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Airlines File Lawsuit Over DOT Regulations on Fee Transparency

The DOT says it will defend its requirement that airlines are upfront about baggage and cancellation fees

by Lauren Smith

May 16, 2024

Photo: Courtesy of Denver International Airport.

Major airlines have filed a lawsuit over new rules from the U.S. Department of Transportation (DOT) that would require them to be more transparent about fees for baggage, seat assignments, and itinerary changes.

Alaska Airlines, American Airlines, Delta, Hawaiian Airlines, JetBlue, and United, along with lobbying group Airlines for America, filed the suit on Friday in the 5th Circuit Court of Appeals.

The airlines allege that the DOT exceeded its authority in issuing the new rules, which they characterize as “arbitrary” and “capricious.”

Photo: Courtesy of Denver International Airport.

The regulations, set to take effect on July 1, aim to address the “bait-and-switch tactics some airlines use,” according to the DOT.

Under the new rules, carriers, and ticket agents must display additional flight fees, including for baggage and flight changes, “the first time that fare and schedule information is provided on the airline’s online platform” and not through a hyperlink or a separate page.

The DOT said that these disclosures will help travelers avoid surprise fees for baggage, which are typically higher if they’re paid at the airport rather than at booking.

Airlines will also prohibited from advertising any “low base fare that does not include all mandatory carrier-imposed fees.”

Furthermore, they’ll be required to inform customers that they don’t need to purchase seat assignments to travel.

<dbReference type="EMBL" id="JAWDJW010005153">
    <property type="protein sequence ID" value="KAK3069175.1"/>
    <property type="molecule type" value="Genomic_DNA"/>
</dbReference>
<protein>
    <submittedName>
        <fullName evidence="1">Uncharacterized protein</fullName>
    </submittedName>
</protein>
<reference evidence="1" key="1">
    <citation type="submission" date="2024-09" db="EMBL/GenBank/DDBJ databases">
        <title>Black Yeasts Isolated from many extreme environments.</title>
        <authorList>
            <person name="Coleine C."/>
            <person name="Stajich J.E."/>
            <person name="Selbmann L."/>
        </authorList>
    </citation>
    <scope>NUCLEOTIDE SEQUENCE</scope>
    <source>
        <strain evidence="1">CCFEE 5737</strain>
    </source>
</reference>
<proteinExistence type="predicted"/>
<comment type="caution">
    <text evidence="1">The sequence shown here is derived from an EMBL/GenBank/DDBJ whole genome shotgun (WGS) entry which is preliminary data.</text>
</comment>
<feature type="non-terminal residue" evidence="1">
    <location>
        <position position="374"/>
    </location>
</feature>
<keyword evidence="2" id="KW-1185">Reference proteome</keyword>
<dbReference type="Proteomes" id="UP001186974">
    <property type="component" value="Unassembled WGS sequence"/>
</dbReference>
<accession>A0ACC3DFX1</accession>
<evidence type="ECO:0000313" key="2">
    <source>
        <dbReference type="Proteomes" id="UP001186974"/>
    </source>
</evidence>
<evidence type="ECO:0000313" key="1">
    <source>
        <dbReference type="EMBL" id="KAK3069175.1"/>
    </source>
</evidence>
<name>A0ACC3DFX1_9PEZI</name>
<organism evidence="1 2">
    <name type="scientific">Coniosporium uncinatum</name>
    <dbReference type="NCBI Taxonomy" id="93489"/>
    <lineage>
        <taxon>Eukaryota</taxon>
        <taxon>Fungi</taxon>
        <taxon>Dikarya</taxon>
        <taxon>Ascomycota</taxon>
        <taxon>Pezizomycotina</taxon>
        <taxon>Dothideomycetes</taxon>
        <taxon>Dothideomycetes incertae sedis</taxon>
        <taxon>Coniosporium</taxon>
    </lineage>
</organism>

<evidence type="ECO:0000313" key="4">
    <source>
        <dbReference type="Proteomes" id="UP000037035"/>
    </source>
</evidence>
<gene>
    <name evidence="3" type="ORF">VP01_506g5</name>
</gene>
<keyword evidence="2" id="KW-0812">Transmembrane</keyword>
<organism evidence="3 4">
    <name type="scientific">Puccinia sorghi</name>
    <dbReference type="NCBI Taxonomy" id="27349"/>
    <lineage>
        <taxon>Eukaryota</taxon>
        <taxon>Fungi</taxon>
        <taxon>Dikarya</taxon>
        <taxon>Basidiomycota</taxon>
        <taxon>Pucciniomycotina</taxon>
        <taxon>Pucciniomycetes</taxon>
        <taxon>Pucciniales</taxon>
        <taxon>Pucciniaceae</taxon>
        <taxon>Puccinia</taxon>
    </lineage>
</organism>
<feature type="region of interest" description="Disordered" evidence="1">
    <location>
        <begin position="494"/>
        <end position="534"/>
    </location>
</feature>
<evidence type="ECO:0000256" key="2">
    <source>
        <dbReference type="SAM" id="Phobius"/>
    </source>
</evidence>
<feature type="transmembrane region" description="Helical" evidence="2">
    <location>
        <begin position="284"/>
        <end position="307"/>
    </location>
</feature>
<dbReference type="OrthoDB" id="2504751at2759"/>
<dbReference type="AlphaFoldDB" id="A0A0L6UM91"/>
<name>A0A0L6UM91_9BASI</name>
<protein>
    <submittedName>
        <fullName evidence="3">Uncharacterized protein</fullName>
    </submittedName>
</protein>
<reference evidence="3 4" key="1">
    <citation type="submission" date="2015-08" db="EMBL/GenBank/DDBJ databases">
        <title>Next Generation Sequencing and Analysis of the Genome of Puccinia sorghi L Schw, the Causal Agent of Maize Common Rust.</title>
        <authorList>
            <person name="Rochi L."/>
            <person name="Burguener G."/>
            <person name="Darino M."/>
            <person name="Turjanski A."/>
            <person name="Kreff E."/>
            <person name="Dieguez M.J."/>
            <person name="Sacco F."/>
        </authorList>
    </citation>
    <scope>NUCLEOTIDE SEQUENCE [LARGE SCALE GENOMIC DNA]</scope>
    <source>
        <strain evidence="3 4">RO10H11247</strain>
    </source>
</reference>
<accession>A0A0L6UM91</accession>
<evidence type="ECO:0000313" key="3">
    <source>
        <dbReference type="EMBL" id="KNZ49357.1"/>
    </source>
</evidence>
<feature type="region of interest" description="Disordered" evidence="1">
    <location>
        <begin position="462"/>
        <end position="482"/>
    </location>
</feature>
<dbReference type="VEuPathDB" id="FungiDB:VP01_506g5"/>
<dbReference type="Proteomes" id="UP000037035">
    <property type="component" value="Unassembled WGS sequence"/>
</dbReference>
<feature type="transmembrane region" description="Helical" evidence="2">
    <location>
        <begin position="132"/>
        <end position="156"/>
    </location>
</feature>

Fees for seat assignments and additional baggage have become a major cash cow for airlines. The DOT cited its research showing that airline revenue from baggage fees alone surged by more than 30 percent between 2018 and 2022.

Photo: Courtesy of Finnair

Last year, carriers brought in nearly $5.5 billion in baggage fees, according to the Bureau of Transportation Statistics, and are set to rake in even more this year, with many hiking charges.

The DOT said more airline transparency would help consumers avoid $543 million annually in unneeded and unexpected fees.

“Healthy competition requires that as a consumer you can compare shops, which means knowing the real price of a trip before and not after you buy,” Transportation Secretary Pete Buttigieg said when he announced the new requirements on April 24.

However, Airlines for America says the new rules will “greatly confuse consumers who will be inundated with information that will only serve to complicate the buying process.”

The trade association described the mandate as “a bad solution in search of a problem,” arguing that airlines already notify customers of these associated fees.

The DOT said in a statement Monday that it will “vigorously defend our rule protecting people from hidden junk fees and ensuring travelers can see the full price of a flight before they purchase a ticket.”

“Many air travelers will be disappointed to learn that the airline lobby is suing to stop these common-sense protections,” the statement continued.

Buttigieg criticized the lawsuit, which he said had left him “speechless.”

Photo: Courtesy of Alaska Airlines

In a post on the social media site X, he wrote: “We just issued a rule requiring airlines to inform you, before you buy a ticket, of fees they will charge you. Now, the airline lobby is suing us, saying that if you have the right to that information, it will ‘confuse’ you.”

The airlines participating in the lawsuit collectively control around two-thirds of the domestic commercial aviation market in the U.S. One notable absence was the fourth-largest airline, Southwest Airlines, which has previously expressed support for the measures. Southwest allows travelers to check two bags for free without charge change or cancellation fees.

The new rules are the latest effort by the Biden administration to tackle what the president has called “junk fees” across industries and rein in the aviation industry.

Last month, the DOT also announced that it would require airlines to pay automatic cash refunds to travelers for canceled or significantly altered flights if they opt not to accept an alternative flight. The right to automatic, prompt refunds will spare travelers having to navigate online forms or airline call centers to submit requests.